In fact, Colonial Williamsburg doesn’t just welcome large groups of visitors – it caters to them, with several itineraries ready-planned on the website and plenty of facilities for large gatherings.
What is Colonial Williamsburg? To answer that question, we have to travel back in time to the years when Virginia was still a British colony. Williamsburg was both the area’s capital and its cultural and political hub. This favored status also led it to be one of the major players in the United States’ bid for freedom. Today, many of the original buildings have been lost to time, but re-creations and approximations are used to give the visitor a feel for what life was like in these momentous times.
Will you feel exactly like you’ve been transmitted to 1776? Probably not – and that’s not a bad thing. Modern conveniences are still available – 21st century plumbing and some wider food choices included – that no doubt the Colonials would have adopted if they could have. What Colonial Williamsburg does offer is a way to directly connect with the spirit of the time by way of costumed actors, knowledgeable guides and staged re-enactments of principal moments in the American Revolution.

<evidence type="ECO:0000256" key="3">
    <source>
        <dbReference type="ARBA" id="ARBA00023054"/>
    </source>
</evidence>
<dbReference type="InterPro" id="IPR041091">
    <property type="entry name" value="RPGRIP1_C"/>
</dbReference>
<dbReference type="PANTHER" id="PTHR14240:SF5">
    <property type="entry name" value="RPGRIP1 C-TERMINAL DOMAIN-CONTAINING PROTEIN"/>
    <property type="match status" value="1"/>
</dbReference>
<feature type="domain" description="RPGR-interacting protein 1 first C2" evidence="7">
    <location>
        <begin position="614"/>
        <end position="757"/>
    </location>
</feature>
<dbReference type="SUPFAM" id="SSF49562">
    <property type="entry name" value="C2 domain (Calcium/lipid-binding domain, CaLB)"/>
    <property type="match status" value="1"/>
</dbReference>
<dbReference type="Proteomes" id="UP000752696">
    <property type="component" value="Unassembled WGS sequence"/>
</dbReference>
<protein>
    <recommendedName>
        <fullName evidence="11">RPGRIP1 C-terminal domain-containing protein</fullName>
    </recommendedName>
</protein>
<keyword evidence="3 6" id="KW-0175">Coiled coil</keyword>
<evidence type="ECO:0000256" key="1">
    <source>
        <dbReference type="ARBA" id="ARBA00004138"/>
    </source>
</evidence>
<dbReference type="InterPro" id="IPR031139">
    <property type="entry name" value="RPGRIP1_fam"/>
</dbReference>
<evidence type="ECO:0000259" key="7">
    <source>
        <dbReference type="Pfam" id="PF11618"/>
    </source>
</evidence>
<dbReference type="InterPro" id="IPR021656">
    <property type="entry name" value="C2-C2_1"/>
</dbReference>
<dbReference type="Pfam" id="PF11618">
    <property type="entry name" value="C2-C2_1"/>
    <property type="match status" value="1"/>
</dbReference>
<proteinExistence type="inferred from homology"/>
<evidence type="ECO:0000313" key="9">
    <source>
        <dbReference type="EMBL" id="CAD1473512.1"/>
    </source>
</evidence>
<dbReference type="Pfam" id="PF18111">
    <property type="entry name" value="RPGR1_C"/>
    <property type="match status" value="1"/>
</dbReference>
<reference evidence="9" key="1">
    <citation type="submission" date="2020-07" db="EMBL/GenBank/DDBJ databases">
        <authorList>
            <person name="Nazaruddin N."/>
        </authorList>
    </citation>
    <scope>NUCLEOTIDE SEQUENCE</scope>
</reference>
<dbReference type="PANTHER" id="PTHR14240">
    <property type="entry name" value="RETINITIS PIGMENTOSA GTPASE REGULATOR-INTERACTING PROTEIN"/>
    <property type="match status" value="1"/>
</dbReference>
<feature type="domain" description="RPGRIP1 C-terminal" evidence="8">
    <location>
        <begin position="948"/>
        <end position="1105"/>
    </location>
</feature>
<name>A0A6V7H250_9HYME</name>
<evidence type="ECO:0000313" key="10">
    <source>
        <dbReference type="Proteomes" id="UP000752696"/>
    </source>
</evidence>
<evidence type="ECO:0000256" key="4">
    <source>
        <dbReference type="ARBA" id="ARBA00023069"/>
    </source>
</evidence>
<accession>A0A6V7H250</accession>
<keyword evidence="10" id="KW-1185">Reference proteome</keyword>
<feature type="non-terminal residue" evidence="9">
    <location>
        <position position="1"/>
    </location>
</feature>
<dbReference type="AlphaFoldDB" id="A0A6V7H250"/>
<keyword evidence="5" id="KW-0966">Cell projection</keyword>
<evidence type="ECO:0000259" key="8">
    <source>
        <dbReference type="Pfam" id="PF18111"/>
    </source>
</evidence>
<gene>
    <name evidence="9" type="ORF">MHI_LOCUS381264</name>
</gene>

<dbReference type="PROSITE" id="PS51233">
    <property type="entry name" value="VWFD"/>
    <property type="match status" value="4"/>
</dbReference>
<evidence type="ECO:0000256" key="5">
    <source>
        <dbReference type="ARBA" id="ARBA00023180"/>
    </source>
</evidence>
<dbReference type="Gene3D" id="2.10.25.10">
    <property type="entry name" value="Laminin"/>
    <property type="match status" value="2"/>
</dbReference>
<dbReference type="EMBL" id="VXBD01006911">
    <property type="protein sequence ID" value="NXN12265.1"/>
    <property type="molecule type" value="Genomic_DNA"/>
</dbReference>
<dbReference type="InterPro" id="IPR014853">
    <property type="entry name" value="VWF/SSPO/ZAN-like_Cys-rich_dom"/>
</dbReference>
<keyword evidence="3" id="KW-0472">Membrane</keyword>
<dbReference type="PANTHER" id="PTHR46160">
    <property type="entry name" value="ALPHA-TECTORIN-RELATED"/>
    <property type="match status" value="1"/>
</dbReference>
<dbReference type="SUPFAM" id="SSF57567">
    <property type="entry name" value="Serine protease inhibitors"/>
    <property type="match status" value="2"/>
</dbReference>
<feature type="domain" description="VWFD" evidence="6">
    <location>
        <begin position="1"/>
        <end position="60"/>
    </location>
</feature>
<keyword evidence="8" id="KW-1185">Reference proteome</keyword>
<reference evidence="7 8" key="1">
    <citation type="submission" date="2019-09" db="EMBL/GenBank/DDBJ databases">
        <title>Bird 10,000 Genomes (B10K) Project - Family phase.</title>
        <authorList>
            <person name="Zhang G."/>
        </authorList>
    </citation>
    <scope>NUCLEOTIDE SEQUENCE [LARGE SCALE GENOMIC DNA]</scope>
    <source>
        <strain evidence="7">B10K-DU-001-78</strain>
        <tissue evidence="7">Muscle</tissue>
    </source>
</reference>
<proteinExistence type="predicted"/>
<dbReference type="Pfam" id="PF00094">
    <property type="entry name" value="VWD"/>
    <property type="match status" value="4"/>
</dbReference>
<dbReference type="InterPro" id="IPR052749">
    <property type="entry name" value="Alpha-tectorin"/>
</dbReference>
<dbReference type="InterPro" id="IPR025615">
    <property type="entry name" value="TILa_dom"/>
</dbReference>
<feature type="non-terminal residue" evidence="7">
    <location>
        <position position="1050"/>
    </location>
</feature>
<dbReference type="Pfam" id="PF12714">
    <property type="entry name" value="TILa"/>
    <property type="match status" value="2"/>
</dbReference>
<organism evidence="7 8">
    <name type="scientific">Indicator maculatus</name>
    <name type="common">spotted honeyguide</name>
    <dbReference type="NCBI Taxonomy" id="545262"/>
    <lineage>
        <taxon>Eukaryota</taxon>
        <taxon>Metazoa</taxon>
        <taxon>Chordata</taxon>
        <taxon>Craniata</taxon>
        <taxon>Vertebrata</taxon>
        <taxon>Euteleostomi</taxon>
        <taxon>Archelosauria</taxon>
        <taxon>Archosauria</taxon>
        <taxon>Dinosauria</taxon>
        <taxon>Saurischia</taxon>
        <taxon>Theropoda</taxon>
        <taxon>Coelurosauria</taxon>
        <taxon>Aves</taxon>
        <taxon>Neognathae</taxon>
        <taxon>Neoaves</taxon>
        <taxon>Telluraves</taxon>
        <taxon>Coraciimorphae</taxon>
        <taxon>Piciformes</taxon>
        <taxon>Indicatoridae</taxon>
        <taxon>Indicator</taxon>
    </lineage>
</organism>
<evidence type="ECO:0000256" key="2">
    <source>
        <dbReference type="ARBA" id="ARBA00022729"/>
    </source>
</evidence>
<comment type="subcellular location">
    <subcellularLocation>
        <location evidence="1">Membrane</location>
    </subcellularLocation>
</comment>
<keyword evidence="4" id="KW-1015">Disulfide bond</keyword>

It’s recommended that visitors plan to spend at least one full day touring Colonial Williamsburg; two days are really necessary if you want to get the full flavor. This is because alternate days feature different historical perspectives. For example, an immersion into pre-Revolutionary War Williamsburg is featured on Saturday, while “living” through the years of the war is the theme of Sunday, and so on through the week.
Should your appetite for history reach its tipping point, there are a number of other activities in Colonial Williamsburg to do as well. Things like art museums, eateries and special events are available throughout the year.
Where is Colonial Williamsburg?
Colonial Williamsburg is located within the present city of Williamsburg, Virginia. It’s about midway between Norfolk and Richmond, and it makes up one-third of America’s Historical Triangle (the other points being Jamestown and Yorktown). You can get to it by car via Interstate 64. There’s an Amtrak station nearby that connects to Washington DC, or you can fly into one of the region’s three airports: Newport News/Williamsburg International Airport, Norfolk International Airport, or Richmond International Airport.
Group Travel to Colonial Williamsburg
At more than one mile in length and covering over 300 acres, Colonial Williamsburg is the largest living museum in the US, so groups can easily be accommodated in this historical area. Unlike visiting a traditional museum, guests are welcome, even encouraged, to join in the activities.
This emphasis in hands-on experiences starts as soon as you arrive; while your group is welcome in Revolutionary City, the area’s main thoroughfare, motorized vehicles are not. Costumes are available for rent, and carriage rides can be arranged.